Yesterday I wrote a story about how to help your sons navigate “Mean Boy” relationships. It got me thinking: There are a lot of bullies roaming around out there. How do you make sure your kid isn’t one of them?
Don’t believe your kid isn’t capable of bullying
Your kid absolutely is capable of bullying, even if you don’t think so, according to family therapist Jennifer Cannon, who discussed the issue with Parents.com.
“Ninety-nine per cent of parents will say, ‘No way, not my kid’ and get defensive,” Jennifer Cannon says. “But every kid is capable of bullying, even the kid you think is an angel.”
That sentiment was echoed in our Offspring Facebook Group, where one member said, “I can shamefully say that despite being bullied as a kid and a teen, I engaged in bullying myself, and I can pretty much guarantee that my parents would have said that I was not the kind of kid who would do that.”
So why did he do it? To get a laugh out of a girl he had a crush on. Kids deeply want to fit in and be liked, and that desire can lead them to bullying—or at the very least, going along with another kid’s bullying behaviour.
Model non-bullying behaviour in your own life
Kids mimic what they see, and if they see you ordering store employees around, heckling fans of the opposing football team or mocking your brother-in-law during family dinners, they’re going to think that’s an acceptable way to treat others. Don’t do it.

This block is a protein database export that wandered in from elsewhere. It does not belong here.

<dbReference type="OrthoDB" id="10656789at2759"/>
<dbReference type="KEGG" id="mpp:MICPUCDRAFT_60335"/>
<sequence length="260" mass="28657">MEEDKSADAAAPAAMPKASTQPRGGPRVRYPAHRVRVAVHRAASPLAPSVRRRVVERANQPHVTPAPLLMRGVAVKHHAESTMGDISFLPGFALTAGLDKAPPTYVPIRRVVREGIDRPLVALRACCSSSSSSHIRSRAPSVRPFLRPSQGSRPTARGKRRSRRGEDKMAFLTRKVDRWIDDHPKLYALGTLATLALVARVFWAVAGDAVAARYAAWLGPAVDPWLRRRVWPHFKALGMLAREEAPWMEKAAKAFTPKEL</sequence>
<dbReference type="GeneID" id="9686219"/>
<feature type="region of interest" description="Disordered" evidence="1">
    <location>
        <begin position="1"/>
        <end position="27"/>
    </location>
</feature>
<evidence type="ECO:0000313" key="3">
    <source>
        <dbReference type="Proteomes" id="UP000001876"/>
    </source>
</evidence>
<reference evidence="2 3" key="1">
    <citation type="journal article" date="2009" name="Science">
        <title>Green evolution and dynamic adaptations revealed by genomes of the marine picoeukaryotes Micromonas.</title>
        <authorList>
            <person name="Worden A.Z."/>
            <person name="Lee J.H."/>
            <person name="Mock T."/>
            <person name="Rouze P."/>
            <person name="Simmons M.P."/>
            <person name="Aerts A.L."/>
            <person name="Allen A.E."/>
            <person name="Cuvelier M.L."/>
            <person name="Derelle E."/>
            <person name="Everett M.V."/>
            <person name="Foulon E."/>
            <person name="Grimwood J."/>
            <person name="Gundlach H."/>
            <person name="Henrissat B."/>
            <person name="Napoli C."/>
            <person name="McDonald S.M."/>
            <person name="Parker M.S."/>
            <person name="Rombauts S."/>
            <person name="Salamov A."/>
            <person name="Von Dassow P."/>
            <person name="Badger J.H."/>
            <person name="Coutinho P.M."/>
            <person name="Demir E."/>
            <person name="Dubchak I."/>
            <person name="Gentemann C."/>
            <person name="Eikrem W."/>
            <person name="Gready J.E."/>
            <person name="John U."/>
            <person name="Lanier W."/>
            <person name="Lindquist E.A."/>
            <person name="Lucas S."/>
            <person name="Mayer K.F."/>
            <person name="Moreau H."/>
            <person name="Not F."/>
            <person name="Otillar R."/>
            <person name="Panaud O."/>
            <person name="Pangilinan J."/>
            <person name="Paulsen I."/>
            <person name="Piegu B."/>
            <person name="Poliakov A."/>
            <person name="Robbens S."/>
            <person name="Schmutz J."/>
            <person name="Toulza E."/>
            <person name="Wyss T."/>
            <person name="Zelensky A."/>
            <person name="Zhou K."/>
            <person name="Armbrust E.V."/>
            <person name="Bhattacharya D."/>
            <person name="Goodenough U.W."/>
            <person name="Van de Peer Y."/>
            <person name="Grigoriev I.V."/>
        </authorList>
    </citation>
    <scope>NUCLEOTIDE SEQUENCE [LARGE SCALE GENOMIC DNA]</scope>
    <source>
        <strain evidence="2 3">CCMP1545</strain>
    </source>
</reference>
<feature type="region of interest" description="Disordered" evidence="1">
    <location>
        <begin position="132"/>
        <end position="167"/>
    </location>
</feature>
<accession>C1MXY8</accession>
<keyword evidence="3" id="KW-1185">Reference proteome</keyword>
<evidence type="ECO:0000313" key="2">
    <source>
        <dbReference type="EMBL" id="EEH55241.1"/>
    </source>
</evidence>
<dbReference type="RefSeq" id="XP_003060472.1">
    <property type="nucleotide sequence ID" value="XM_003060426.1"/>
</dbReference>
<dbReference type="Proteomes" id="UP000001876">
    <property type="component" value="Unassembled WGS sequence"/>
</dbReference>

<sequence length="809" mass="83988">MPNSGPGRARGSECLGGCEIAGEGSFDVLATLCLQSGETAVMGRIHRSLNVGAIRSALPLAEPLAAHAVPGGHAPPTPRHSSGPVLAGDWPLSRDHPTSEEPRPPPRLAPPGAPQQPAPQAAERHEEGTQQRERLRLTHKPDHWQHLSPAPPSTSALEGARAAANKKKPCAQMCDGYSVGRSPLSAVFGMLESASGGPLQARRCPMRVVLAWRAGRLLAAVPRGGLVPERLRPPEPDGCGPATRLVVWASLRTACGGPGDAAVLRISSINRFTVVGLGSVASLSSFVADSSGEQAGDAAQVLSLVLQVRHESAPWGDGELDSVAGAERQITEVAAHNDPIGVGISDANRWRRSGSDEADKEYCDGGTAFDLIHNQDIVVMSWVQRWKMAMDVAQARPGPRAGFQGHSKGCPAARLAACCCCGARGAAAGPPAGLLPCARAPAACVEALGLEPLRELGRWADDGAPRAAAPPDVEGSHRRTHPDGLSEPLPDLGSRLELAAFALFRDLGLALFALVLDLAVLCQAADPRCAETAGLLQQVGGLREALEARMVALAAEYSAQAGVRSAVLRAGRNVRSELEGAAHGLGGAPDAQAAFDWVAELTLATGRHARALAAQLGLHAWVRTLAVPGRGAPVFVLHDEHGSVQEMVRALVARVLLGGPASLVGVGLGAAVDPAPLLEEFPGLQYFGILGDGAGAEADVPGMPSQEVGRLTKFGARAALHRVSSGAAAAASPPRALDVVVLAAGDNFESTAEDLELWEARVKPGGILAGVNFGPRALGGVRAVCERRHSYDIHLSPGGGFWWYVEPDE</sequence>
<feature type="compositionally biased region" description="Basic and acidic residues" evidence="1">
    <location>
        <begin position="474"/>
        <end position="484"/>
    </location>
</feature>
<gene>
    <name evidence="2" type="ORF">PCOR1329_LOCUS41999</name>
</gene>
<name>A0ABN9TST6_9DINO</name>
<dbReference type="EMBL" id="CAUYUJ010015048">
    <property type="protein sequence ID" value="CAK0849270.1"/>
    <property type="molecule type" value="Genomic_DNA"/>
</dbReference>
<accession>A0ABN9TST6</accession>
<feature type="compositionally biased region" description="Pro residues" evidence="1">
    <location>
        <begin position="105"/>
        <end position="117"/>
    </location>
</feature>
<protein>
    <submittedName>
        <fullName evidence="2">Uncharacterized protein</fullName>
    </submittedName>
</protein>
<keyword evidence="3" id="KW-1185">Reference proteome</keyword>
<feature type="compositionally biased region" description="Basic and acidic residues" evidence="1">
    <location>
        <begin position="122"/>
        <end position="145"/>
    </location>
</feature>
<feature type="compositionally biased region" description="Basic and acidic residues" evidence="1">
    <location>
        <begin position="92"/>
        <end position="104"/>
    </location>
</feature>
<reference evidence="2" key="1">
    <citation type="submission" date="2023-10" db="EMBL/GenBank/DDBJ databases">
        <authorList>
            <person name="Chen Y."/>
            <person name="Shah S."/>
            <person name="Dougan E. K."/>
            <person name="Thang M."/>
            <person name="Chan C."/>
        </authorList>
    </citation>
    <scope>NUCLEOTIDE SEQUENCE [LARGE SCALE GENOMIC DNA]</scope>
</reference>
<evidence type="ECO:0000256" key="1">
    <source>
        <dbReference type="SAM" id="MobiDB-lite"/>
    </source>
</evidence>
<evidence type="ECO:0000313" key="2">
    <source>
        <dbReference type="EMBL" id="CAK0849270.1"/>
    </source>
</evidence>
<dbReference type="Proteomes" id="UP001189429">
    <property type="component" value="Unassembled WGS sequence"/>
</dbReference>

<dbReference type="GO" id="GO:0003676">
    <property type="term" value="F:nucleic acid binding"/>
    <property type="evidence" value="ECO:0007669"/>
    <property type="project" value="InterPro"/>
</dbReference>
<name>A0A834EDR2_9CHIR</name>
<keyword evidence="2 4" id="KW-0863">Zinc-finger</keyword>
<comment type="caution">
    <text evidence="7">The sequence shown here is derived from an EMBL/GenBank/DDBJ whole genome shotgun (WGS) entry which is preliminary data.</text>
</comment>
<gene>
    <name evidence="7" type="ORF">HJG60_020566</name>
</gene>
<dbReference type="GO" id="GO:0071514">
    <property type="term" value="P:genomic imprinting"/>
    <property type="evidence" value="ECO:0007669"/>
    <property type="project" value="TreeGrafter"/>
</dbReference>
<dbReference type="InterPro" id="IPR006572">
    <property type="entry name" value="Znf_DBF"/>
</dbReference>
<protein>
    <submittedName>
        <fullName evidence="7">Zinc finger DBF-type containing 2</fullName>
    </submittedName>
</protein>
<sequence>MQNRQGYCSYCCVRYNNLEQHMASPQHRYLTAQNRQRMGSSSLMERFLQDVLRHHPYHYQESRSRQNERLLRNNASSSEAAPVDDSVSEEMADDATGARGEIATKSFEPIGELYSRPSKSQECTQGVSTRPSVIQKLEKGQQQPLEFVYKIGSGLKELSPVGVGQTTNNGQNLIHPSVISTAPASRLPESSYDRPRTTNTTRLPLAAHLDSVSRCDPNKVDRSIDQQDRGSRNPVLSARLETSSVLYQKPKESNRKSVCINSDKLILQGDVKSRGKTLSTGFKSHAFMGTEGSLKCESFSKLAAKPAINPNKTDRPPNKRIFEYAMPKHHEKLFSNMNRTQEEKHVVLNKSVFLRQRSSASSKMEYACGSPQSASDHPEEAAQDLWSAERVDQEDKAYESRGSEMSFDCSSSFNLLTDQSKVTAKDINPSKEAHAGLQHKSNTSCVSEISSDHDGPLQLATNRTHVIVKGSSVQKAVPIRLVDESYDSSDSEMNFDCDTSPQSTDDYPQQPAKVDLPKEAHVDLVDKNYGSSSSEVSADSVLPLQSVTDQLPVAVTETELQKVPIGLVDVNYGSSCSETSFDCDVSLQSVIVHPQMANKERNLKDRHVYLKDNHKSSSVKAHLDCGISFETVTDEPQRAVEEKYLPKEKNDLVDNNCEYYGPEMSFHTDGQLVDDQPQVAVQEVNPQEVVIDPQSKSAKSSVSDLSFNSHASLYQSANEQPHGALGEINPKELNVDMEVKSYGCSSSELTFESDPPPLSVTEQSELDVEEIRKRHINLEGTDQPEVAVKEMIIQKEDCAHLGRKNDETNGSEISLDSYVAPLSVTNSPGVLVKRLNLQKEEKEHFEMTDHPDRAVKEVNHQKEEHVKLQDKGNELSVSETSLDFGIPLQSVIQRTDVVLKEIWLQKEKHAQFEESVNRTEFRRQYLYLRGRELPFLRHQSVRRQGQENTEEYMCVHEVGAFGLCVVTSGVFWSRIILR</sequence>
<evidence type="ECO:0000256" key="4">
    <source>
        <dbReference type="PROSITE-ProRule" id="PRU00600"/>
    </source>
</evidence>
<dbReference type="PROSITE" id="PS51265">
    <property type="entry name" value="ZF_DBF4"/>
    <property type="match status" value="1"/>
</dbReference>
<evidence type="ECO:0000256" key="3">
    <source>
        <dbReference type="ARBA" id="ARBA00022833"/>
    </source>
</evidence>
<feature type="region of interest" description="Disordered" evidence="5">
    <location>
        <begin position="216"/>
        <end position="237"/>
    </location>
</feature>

Or, assuming you’re not acting like a jerk yourself, call out the bullying behaviour you see around you. When your uncle is rude to the server in a restaurant, tell him to knock it off and apologise to the server on your table’s behalf. Don’t just tell your kids that bullying isn’t OK; show them you mean it and model what it looks like to stick up for others.
Spend quality time with them
Kids often bully because they crave attention — even if it’s the negative variety. Kids who are neglected or otherwise overlooked in one area of their life may act out in other areas. Make it a priority to nurture your relationship by spending one-on-one time with them regularly.
Also, surround them with other good adult role models, as well as opportunities to build quality friendships that leave them feeling supported and secure.
If they do bully …
Kids make mistakes. Maybe they’re mimicking behaviours they’ve seen from others; maybe they’re being bullied themselves; or maybe they just had a bad day. They can learn from it and, with your help, they can stop bullying. Try this advice from Parents.com:
Sit down with your child, speak in a calm, firm tone, and ask him what happened and why he behaved a certain way. Be a good listener and avoid blame. Kids need to understand that it’s ok to admit they made a mistake. Ask questions to help him understand how his behaviour affects others: “Is what you did respectful? Did it hurt someone? Would you want someone to do that to you?”
Emphasise fair treatment of all people by saying, “We don’t behave that way in this family because we respect other people, and we don’t want other people to treat us that way,” suggests Walter Roberts, a professor of counselor education at Minnesota State University, Mankato and author of Working With Parents of Bullies and Victims.